I guess you could consider this a "win" of sorts for Scott Fujita. Earlier today, Pro Football Talk reported that the league was scheduled to rule on the bountygate suspensions, and that not all of the punishments would be the same. According to ESPN's Chris Mortensen, Fujita's suspension has been reduced from three games to one game:
Sources: Goodell upholds Vilma suspension but keeps game checks on PUP; Fujita reduced 3 games to 1, Hargrove reduced 8 to 7, Smith stays 4— Chris Mortensen (@mortreport) October 9, 2012
It is not yet clear when the suspensions would officially kick in, but it could mean that Fujita may not be available for Sunday's game against the Cincinnati Bengals. I suppose Fujita could appeal again, and given how far he has come already, he probably will. We'll have more updates to this story as the details come along. If Fujita misses Sunday's game, rookie James-Michael Johnson may finally see some action on defense.
UPDATE: In a letter to Fujita, Commissioner Goodell said:
“While I have not found that you directly contributed to the bounty pool, there is no serious question that you were aware of the pool and its elements, including that it provided rewards for cart-offs. Indeed, Mr. [Jonathan] Vilma testified that Coach [Gregg] Williams brought the program to the team’s defensive leaders before the 2009 season and that you supported and endorsed it. Your own comments confirm that players were encouraged to ‘crank up the John Deere tractor and cart those guys off’ the playing field.
“I am surprised and disappointed by the fact that you, a former defensive captain and a passionate advocate for player safety, ignored such a program and permitted it to continue. You made clear to me that participation in the program was voluntary and that other players could have refused to participate, as you claim to have done. If you had spoken up, perhaps other players would have refused to participate and the consequences with which we are now dealing could have been avoided.
“I believe that everyone in the NFL, including players, has an obligation to promote fair and safe play, and to protect the integrity of the game. Your failure to act contributed to allowing this program to remain in place not only during the 2009 season, but for two additional seasons after that. There also remains the matter of your admitting to having essentially run your own rewards program, separate and apart from the program in which Coach Williams was involved, in which you paid or offered to pay teammates for ‘big plays’ such as forced fumbles or sacks. As you described the payments at our recent meeting, they were entirely independent of Coach Williams, the Club, or any Club Affiliate. As you further noted, you would pay such pledges only if the Saints won the game. This conduct is itself a violation of Article IX, Sections 9.1(c)(8) and 9.3(F) of the Constitution and Bylaws.
“I find that your violation of the rule, which protects the integrity of the game, constitutes conduct detrimental to the League. Accordingly, I have determined that you should be suspended without pay for one game. For the avoidance of doubt, none of this discipline is imposed because your offers or payments to other players were not disclosed to the League. If you had disclosed your offers or payments, they still would have violated the Constitution and Bylaws provisions discussed above and constituted conduct detrimental.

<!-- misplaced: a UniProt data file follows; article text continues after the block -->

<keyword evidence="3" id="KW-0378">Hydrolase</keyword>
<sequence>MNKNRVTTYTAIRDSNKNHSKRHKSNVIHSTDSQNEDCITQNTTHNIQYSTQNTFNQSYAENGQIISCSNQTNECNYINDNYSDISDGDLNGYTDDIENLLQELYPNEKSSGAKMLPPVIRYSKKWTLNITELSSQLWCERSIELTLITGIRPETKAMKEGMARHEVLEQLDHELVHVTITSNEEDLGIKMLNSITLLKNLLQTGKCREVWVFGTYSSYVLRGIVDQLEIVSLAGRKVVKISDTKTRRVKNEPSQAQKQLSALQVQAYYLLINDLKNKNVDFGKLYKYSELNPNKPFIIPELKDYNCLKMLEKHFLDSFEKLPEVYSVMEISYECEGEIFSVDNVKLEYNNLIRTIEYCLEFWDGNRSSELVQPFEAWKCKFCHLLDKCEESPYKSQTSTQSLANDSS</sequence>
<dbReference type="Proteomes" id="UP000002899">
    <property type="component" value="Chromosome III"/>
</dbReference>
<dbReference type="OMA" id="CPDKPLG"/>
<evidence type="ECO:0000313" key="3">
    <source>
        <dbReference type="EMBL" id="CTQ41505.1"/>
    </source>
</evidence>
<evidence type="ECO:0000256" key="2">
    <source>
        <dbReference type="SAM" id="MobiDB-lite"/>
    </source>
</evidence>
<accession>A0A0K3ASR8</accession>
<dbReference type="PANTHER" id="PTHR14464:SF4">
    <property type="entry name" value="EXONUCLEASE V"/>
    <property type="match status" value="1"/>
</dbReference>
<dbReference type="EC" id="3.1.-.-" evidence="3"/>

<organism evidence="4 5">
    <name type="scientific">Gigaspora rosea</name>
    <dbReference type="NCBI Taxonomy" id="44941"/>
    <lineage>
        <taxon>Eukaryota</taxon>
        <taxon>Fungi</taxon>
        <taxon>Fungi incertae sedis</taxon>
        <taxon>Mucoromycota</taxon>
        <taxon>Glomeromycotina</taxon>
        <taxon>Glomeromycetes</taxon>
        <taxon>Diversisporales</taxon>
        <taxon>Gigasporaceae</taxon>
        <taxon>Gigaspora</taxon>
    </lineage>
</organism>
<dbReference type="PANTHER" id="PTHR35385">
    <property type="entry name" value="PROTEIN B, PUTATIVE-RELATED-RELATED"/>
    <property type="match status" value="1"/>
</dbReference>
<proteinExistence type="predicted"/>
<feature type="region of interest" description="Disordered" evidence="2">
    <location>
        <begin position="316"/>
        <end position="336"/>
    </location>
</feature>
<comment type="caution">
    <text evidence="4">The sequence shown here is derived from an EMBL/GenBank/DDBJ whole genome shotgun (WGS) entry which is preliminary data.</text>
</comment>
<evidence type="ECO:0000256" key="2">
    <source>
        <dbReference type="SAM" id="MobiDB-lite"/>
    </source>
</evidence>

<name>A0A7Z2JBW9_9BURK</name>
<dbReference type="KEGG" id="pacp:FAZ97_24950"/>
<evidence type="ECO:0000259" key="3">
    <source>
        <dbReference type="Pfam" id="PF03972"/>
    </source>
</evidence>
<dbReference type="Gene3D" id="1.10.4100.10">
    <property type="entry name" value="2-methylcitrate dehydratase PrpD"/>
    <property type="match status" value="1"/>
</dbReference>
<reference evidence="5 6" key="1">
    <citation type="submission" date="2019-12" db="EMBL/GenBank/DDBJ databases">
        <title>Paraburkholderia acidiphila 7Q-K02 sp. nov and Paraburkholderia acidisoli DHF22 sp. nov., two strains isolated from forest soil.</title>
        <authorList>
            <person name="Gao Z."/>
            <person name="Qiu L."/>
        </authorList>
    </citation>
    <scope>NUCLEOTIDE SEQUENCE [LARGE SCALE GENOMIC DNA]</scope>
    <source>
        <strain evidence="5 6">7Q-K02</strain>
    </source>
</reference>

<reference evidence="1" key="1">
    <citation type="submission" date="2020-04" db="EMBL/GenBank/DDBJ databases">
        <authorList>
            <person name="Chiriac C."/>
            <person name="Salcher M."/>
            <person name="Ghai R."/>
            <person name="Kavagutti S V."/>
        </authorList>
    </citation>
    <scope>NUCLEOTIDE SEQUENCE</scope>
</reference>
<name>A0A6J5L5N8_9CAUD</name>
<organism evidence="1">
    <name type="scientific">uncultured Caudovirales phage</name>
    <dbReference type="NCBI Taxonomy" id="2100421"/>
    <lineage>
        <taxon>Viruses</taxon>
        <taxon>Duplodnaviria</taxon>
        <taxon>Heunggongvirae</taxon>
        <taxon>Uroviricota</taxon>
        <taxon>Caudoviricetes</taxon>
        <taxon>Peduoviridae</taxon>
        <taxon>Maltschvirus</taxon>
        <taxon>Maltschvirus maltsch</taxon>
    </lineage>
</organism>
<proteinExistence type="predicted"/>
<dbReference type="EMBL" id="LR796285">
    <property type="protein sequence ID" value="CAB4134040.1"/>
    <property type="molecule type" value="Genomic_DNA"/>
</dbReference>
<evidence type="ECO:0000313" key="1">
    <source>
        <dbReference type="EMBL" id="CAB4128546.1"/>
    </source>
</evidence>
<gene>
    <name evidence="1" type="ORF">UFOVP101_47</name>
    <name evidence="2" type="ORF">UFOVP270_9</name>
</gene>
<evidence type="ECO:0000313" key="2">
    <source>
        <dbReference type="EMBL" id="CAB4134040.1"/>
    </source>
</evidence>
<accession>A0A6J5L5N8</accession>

UPDATE: Here is Fujita's reply to Goodell, via Twitter:
"I'm pleased the Commissioner has finally acknowledged that I never participated in any so-called "bounty" program, as I've said for the past 7 months. However, his condescending tone was neither accurate nor productive. Additionally, I am now purportedly being suspended for failing to confront my former defensive coordinator for his inappropriate use of language. This seems like an extremely desperate attempt to punish me. I also think it sets a bad precedent when players can be disciplined for not challenging the behavior of their superiors. This is an absolute abuse of the power that's been afforded to the Commissioner.
For me, the issue of player health & safety is personal. For the league and the Commissioner, it's about perception & liability.
The Commissioner says he is disappointed in me. The truth is, I’m disappointed in him. His positions on player health and safety since a 2009 congressional hearing on concussions have been inconsistent at best. He failed to acknowledge a link between concussions & post-career brain disease, pushed for an 18-game regular season, committed to a full season of Thursday night games, has continually challenged players' rights to file workers compensation claims for on-the-job injuries, and he employed incompetent replacement officials for the start of the 2012 season. His actions or lack thereof are by the league’s own definition, “conduct detrimental”.
My track record on the issue of player health & safety speaks for itself. And clearly, as I just listed, the Commissioner's does too."